The hay box, or slow-cooking avant la lettre

Changes in the cultural significance and practical use of our kitchen technology, 1900-2015

Jon Verriet

This paper focuses on the hay box, an insulation cooker that found its way to the Netherlands at the end of the nineteenth century. A pot would be brought to the boiling point, then immediately placed in this chest, where it lost its heat very slowly, thereby gently cooking the food within. Over the course of the last century the device has been popularised and forgotten – then rediscovered. Now, this ‘fireless cooker’ is a commercial success, often sold for more than 50 euros.
The renewed interest in this antique kitchen technology raises the question: how and why does our cooking technology change over time, in both its meaning and its use? Using historical magazines and newspapers ‐ among which the journal of the Dutch school for household education, In en Om de Keuken [‘In and Around the Kitchen’] ‐ this paper tracks the historical representation of the hay box. The writings of these historical mediators are then contrasted with the efforts of their contemporary counterparts, featuring both current newspapers and specific forms of online journalism. A clear parallel between the two periods is found. Although prewar commentators put more emphasis on saving money than on saving the planet, a concern with discouraging waste ‐ a moral component to the appreciation of the hay box ‐ seems to have survived its decades‐long dip in popularity. However great disparities between the two examined periods stand out, concerning target audiences, cultural significance, and intended use. The money-saving device of a century ago has been reinvented as a fashionable, eco-friendly product. It has left the privacy of the kitchen, to be deployed during holidays and potluck barbecues. Moreover, advances in food hygiene and refrigeration have broadened its potential use from simple staple foods to raw meats. Hence a familiar cooking device is given new meaning. In the context of the 21st century, the hay box is not a new physical invention but a cultural invention.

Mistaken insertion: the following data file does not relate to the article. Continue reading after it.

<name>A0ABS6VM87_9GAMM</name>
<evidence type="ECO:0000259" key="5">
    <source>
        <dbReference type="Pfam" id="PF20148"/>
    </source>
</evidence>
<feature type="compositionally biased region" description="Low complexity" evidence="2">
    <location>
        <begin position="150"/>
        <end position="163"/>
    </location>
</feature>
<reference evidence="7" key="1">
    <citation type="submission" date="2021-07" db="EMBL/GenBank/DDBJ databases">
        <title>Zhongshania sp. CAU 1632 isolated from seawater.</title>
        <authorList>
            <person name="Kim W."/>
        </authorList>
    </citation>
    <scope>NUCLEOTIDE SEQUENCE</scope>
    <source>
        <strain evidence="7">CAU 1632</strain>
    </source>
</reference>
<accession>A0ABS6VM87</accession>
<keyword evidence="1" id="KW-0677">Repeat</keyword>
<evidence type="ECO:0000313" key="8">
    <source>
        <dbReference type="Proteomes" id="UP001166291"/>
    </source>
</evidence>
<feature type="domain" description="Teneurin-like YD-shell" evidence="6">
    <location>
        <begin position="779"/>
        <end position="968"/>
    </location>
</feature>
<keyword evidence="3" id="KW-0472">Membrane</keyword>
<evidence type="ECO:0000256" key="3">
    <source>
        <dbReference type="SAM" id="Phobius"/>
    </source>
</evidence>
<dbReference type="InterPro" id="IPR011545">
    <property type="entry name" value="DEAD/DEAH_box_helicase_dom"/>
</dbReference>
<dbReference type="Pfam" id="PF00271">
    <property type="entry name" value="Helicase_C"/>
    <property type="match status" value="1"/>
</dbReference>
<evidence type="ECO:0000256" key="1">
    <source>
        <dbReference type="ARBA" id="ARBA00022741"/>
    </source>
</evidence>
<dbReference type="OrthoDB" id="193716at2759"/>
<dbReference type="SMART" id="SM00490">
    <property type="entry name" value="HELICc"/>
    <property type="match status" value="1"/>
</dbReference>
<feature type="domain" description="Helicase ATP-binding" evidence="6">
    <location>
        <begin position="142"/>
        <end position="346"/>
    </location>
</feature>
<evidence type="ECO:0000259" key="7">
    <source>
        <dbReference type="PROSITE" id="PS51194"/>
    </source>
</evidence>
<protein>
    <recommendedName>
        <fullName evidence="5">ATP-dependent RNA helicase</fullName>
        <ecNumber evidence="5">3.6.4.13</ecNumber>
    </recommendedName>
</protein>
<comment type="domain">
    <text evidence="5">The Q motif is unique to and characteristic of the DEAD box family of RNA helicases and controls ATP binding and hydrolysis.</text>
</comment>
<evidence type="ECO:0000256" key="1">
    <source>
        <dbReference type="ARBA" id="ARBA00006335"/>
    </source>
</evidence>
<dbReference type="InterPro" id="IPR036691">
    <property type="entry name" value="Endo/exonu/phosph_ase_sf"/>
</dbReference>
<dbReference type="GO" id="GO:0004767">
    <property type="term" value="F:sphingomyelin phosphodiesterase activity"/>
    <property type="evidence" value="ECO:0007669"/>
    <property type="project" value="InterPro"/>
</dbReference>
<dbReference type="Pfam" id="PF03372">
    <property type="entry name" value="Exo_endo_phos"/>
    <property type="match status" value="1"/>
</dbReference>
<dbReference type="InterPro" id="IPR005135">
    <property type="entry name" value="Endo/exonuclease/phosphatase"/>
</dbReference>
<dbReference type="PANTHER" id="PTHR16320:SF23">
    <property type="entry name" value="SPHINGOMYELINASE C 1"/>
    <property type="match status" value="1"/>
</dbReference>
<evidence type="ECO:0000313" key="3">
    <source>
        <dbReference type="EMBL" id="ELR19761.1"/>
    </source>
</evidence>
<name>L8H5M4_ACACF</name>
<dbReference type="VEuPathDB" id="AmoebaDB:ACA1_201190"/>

The paper concludes that when it comes to our kitchen technologies, a sophisticated interaction between historical context and physical attributes facilitates the change of their cultural significance, and can potentially alter the way devices are used.